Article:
Good bye and good riddance to the Year of Fake News
By Geni Dee
It is getting extremely difficult to distinguish between what is really happening in the world and the sensationalist nonsense called Fake News that is shared across social media.
If you don’t know what I am referring to, you might have been living under a rock this past year. Fake news has become so common that it was even added to the Collins Dictionary as one of the Words of the Year for 2017.
The term means “often sensational, information disseminated under the guise of news reporting”, suggesting that it is half-truths and propaganda deliberately spread to deceive the reader.
This can cause a lot of damage to a person or organisation as many people don’t bother to find out if what they are reading, is in fact true. The stories are usually very titillating and scandalous and therefore spread like wildfire across social media platforms such as Facebook and Twitter.
According to Hillary Clinton’s camp, the Russians set out to destroy her electoral campaign by spreading outright lies about her on Facebook. There were fake news articles stating that she ran a paedophilia ring and that she had a brain tumour. Now, I am not saying Hillary is a Saint, but all indicators were pointing to her becoming the next US president. The impact of fake news in her case was quite severe and cost her the election. If you think I sound like some conspiracy theorist, just Google it.
A little closer to home, we also saw it with #BlackMonday, where people posted about some farmers waving the old South African flag. And while the truth, in the meantime, has been revealed that those photos originated from a completely different event from some years back, the damage was done and the whole movement was discredited.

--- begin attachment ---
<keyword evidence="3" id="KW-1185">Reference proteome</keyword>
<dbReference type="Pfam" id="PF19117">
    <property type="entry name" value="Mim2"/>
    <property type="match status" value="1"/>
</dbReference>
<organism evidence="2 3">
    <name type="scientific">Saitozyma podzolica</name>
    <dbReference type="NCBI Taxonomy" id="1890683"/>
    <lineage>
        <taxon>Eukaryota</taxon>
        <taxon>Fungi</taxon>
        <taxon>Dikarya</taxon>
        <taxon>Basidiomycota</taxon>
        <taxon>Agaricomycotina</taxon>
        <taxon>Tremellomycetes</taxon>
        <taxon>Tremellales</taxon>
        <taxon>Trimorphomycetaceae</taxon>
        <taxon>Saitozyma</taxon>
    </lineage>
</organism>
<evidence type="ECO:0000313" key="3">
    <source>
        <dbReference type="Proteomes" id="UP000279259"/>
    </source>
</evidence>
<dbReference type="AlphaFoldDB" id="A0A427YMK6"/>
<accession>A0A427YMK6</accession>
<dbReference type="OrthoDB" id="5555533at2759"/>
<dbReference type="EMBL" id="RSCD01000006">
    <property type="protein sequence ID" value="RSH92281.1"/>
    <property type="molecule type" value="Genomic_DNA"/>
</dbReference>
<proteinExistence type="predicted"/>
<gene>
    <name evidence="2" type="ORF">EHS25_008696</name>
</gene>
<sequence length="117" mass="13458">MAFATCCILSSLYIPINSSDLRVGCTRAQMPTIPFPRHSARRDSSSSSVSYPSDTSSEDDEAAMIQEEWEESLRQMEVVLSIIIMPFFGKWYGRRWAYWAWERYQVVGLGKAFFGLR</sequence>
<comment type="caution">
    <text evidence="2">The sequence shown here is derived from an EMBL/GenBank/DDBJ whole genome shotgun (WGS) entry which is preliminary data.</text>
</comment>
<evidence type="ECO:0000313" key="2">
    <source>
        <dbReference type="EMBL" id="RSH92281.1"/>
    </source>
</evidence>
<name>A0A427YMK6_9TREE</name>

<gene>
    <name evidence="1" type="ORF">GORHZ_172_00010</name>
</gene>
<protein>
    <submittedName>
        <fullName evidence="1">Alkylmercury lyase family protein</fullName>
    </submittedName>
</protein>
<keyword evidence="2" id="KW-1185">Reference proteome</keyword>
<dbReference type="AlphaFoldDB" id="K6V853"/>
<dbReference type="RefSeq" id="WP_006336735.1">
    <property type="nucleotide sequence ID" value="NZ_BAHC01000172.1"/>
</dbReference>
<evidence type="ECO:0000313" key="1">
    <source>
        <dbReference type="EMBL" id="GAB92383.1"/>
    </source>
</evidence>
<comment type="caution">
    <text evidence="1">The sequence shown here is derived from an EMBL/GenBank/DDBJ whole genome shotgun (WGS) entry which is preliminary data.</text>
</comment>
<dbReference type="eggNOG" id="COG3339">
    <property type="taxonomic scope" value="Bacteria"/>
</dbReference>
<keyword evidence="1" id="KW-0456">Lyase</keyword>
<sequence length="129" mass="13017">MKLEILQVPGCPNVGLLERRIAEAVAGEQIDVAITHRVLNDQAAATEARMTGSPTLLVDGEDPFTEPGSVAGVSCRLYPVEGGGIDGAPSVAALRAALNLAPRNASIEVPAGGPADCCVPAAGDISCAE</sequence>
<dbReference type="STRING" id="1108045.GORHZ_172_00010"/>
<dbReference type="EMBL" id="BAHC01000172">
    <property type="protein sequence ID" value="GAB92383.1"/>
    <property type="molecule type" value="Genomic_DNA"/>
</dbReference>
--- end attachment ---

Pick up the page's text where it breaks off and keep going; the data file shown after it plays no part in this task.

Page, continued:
I can understand why people get so confused, because Donald Trump uses the term fake news to discredit any report he does not agree with, even if the facts are legitimate. So it is no wonder that no one knows what to believe anymore and that people have lost faith in news reporting in general.
Facebook, realising that fake news has the ability to swing electoral campaigns, has implemented some new features, which they say will make people more aware not to share news stories from unreliable sources. Whether this will have any effect, we will have to wait and see, but I am not optimistic.
My problem with fake news is not only that it is spreading lies, but that people will literally believe anything they read and then share it with the world. We all carry smartphones with infinite information available at our fingertips, so some fact checking would take about 5 seconds.
It seems like everyone wants to believe the absolute worst in other people. I have highly educated friends, who share copious amounts of false articles on Facebook. This irritates me immensely as their opinion holds weight with others. So if they share misinformation, other will take it at face value.
I have only two requests on my Christmas Wish list this year. Firstly, that people check the validity of information before carelessly distributing the drivel. Because the results can be devastating. And secondly, that we all try to hold onto some belief that mankind is inherently good so that we don’t always just believe the worst in people.
The onus lies with each person to make sure that they don’t contribute to the chaos of spreading sensationalist lies across social media.
Come on people, it’s the festive season. How about we give our fellow man the benefit of the doubt and don’t participate in further spreading dishonesty. That will already go some way in promoting peace on earth.
May you all have a blessed and safe holiday season. Merry Christmas.